The key issue is an assessment of the reasons for Samori’s prolonged resistance of the French and his final defeat. This is a two part question and candidates have to address both parts adequately. The long resistance by Samori against the French can be explained, first and foremost in military terms. Samori fought his first war against France from 1882 to 1886. The result was an indecisive four a year war. The second and final war was fought between 1891 and 1898, and resulted in the defeat of the Mandinka Empire. Although Samori was finally defeated, he had held out for a considerable length of time. This was because this army was unusually strong for one in a pre “ industrial society.
The army was advanced in organization, weapons and in tactics. Wooden weapons were bought from European traders, especially rifles. He employed highly skilled Mandinka smiths in government workshops to make ammunition and replacement ports for rifles. In military organization, he reorganized his sofa or infantry along European lines in small units of riflemen trained to shoot accurately. Samori, a successful trader, used this experience and reasons to build an excellent supply organization of the army. He established state control of agriculture and markets to ensure a regular food supply for the army. He also employed effective fighting methods. He used an effective espionage system, where he sent some of his soldiers as spies to enlist in the French army, to learn French drill and tactics. He abandoned militarily cavalry charges, and degence of walled fortresses. He used horses as transport to move soldiers quickly. He employed with devastating effect the guerrilla or commando tactics of ambushes and night raids by small and highly mobile forces. Samori also had the support of many elements of the Mandinka People. He was able to mobilize the masses against the invaders in supplying food to the army in manufacturing ammunition and mass evacuations.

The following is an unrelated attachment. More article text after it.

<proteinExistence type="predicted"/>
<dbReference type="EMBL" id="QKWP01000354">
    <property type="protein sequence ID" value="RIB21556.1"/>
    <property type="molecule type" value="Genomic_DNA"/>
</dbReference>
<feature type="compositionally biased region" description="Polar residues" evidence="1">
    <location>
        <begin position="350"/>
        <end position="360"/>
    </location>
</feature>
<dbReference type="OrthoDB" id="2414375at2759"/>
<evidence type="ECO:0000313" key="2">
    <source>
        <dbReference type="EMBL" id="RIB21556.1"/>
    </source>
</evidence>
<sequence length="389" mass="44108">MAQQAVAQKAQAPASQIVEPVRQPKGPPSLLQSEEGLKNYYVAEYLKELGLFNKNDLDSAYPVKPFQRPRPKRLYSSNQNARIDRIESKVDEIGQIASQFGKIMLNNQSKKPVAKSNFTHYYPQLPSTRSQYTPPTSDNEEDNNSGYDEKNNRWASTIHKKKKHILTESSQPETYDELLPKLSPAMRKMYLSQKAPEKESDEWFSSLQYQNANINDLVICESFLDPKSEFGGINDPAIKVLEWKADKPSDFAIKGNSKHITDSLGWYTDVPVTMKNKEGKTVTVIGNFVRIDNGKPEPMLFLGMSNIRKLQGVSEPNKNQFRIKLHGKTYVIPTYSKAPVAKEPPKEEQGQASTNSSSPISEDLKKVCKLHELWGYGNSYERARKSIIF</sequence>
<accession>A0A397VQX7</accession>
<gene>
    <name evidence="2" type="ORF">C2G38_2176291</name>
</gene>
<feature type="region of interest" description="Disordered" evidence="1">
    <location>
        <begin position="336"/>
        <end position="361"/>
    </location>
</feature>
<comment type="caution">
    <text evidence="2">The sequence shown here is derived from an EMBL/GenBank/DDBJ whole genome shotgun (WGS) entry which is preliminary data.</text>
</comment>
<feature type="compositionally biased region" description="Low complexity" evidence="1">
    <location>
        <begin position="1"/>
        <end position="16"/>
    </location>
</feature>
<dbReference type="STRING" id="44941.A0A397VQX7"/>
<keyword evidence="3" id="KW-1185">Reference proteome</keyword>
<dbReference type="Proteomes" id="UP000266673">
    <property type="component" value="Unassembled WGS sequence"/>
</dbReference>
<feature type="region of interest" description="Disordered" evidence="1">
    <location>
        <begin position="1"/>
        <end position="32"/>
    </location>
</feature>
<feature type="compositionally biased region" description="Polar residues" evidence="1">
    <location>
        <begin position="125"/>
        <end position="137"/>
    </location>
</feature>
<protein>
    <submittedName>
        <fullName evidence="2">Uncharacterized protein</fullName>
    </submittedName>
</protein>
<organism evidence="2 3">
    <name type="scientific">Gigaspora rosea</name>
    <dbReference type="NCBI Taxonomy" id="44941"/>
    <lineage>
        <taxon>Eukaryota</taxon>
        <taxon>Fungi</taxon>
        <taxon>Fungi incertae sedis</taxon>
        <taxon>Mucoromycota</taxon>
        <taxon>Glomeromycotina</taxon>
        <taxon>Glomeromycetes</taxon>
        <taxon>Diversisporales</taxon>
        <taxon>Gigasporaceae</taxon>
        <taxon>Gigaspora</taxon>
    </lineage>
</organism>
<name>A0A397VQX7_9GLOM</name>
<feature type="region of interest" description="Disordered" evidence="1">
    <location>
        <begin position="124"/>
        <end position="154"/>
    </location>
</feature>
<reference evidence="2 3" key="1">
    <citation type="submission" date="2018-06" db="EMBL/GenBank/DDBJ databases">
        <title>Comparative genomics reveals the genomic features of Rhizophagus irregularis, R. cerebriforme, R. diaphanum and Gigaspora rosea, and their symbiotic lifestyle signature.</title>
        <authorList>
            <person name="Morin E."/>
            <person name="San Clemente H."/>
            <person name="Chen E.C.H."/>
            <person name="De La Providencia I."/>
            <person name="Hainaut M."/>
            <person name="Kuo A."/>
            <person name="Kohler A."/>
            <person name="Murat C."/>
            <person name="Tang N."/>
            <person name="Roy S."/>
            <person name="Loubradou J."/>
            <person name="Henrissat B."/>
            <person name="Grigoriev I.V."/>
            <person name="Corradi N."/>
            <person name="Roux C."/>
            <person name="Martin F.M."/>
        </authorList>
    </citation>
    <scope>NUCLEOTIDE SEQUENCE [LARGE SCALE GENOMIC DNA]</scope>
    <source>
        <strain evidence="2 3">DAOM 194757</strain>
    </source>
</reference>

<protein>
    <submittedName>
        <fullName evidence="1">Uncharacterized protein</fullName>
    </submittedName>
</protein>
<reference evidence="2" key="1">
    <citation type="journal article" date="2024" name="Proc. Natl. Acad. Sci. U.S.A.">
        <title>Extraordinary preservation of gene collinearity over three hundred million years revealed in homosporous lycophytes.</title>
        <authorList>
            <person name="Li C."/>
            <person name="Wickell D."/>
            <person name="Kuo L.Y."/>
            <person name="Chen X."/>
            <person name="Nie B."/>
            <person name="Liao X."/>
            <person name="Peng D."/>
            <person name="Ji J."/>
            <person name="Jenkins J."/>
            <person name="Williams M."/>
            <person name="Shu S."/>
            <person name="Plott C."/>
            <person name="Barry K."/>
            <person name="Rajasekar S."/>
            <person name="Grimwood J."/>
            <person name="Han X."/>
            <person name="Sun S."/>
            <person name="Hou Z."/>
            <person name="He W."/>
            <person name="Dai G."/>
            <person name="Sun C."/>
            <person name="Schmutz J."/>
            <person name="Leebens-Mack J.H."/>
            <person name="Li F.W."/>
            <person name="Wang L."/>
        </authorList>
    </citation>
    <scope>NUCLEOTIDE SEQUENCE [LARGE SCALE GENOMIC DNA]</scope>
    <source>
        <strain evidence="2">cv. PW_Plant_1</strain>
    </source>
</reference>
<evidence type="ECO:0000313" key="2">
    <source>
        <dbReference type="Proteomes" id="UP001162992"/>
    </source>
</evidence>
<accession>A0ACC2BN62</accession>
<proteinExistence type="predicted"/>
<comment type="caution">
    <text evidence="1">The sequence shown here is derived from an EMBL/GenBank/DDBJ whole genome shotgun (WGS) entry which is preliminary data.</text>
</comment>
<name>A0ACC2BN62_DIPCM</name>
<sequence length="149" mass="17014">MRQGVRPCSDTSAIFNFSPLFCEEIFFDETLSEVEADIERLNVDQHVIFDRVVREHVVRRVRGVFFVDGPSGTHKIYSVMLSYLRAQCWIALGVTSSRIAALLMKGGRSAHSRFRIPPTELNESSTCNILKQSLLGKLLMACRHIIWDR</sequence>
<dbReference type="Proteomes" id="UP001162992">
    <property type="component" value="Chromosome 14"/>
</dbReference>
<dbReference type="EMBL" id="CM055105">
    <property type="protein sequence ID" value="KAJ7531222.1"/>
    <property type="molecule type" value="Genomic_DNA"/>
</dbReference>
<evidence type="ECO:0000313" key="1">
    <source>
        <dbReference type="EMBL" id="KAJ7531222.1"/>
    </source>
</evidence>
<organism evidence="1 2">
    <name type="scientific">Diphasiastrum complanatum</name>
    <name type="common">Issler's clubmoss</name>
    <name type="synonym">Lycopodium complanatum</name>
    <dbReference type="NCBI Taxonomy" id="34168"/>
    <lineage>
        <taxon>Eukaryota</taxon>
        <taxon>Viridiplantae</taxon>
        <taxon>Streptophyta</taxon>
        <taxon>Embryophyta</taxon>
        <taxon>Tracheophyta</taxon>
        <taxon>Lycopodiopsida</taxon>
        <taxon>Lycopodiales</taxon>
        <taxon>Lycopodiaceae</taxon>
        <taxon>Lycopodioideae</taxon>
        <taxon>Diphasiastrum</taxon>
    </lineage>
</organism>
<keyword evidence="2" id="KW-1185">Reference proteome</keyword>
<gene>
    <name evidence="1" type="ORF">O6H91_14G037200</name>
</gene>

Samori was finally defeated because of superior French weaponry and artillery tactics. The collapse of Tokolor resistance against the French enabled them to focus and concentrate on the Mandinka, leading to the latter defeat. The French support of the Great Revolt of 1888 “ 1890 finally weakened him. The failure to secure British help against the French also contributed to defeat. Famine led to starvation, and consequently to troop defections to the French for food.